Remember Telephone Books?

I was reading The Information, by James Gleick, and came across this passage on page 194:

“[Telephone books] went obsolete, effectively, at the turn of the twenty-first century.  American telephone companies were officially phasing them out by 2010; in New York, the end of automatic delivery of telephone directories was estimated to save 5,000 tons of paper.”

What are small children going to sit on when they are too big for high-chairs, but too small to reach the dinner table by sitting on a regular chair?  Copies of the The Information?  Whatever the effects are, this intelligence reminded me of a story, as told to me by a friend.  This is what he said:

“I always thought it was so nice of the telephone company to distribute free copies of the telephone book to the doorstep of each house.  Every summer these yellow directories would magically appear, as if to say, ‘Your telephone company loves you.’

“On delivery day, I could see the books in front of every home.  But the homeowners, for some reason, were not always that anxious to adopt the books, and often left them out there for a day or two.  I smelled opportunity, and one year I went out and stole every copy of the telephone book that had been delivered in our neighborhood.

“Under cover of night I went door to door, grabbing the yellow tome before the homeowner awoke or dog started barking.  It was tedious work. I could not carry more than two or three under each arm, and so had to make frequent trips back to my house.  I stored the telephone books in my closet, and when I was done there was not much room for my clothes.

“I remember exactly how the telephone books looked in my closet.  Five-foot stacks that shoved my pants and shirts aside.  The pristine spines glowed like bars of gold with advertisements for personal injury lawyers.  I thought about the thousands of names and addresses and telephone numbers of people I would never know.  I thought about all of the pizzerias and locksmiths and hardware stores and roofers and orthodontists that were nestled in next to my old sneakers and a stop sign I stole over spring break.  I thought about all of the trees that had been cut down to make these telephone books, and that by stealing them I was saving the trees, in a way.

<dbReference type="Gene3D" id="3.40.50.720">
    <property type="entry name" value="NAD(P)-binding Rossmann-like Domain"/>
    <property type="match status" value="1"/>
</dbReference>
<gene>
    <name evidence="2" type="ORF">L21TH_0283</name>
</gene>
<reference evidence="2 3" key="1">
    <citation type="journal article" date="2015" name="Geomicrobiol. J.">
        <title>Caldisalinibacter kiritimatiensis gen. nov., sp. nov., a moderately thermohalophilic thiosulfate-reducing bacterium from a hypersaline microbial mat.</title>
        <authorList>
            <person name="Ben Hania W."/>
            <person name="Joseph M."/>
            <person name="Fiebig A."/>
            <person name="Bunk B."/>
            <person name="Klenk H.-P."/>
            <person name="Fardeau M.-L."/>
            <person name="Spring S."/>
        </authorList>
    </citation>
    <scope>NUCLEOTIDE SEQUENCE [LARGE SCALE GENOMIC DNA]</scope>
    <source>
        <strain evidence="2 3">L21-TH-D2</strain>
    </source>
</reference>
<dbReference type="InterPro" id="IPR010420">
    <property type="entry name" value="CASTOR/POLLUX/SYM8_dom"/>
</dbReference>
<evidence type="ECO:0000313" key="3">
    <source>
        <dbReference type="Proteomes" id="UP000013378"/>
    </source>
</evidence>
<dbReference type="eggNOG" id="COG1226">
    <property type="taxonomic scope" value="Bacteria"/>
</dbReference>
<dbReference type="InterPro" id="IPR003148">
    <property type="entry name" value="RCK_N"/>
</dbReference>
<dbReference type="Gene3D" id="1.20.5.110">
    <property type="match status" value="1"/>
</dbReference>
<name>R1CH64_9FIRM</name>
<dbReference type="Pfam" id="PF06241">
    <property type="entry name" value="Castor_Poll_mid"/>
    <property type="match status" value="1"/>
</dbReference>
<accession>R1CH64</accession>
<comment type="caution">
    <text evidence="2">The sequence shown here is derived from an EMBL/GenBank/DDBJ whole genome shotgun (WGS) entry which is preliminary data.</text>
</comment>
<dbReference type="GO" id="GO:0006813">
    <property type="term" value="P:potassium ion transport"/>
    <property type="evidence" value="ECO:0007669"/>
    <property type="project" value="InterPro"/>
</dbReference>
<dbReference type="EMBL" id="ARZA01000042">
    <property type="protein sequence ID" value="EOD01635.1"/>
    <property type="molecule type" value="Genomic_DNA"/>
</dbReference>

“But what I did not think about was how I was going to keep these stacks of books a secret during a time when I still lived with my parents and did not do my own laundry.  I guess I should have thought about that.

“I would later tell my mother, upon questioning, that I did not know why I stole the telephone books.  Grown-ups always got annoyed when kids said they did not know why they did something bad.  But in my case it was true; I really did not know.  It just seemed like the thing to do.  The phone books were free of charge, in the open, not nailed down, and easy to spot in the dark.  In the summer, when there was nothing to do, this was something to do that did not entail hopping fences.

“With a little less MTV and a little more foresight, I might have told my mother that I was helping train my neighbors for a time when telephone books would no longer be distributed.  I was doing them a favor!  But instead I gave my stock answer: I looked at the ground and said, ‘I don’t know.’  I thought about that answer as I returned the telephone books to each and every neighbor that night.”

Had my friend continued I’m sure he would have concluded his tale by saying that he learned a valuable lesson; that no amount of midnight mischief is worth depriving one’s neighbors of their means of communication.  But at that moment his cell phone rang.  He picked it up and said, “Hello?…Really?  The Verizon guy just left the modem sitting on their stoop?…I’ll be right there,” and then left, pleading a prior engagement.

20 thoughts on “Remember Telephone Books?

  1. Funny.

    The only time I robbed a bank was in 2005. We had just moved to Calgary from Thailand and it was Day 2 in our new house. We had no family in town. The city, undergoing a record growth spurt, had no phone books left, now would they until October. So when I saw one in the bank’s waiting room, I stuffed it into the kids’ diaper bag and walked out. Then I ordered internet and never used it again.

    1. Wow, that’s pretty fearless, considering that most banks have security cameras. On the other hand, a woman stuffing a phone book into a diaper bag, and then taking off like Bonnie and Clyde would be a hilarious Internet video. Thanks for stopping by and sharing your heroic story.

  2. Aaaargh! Phone books are the bane of my existence. A little background: our recycling is picked up only once a month so it always seems we are drowning in paper diligently saved for pickup.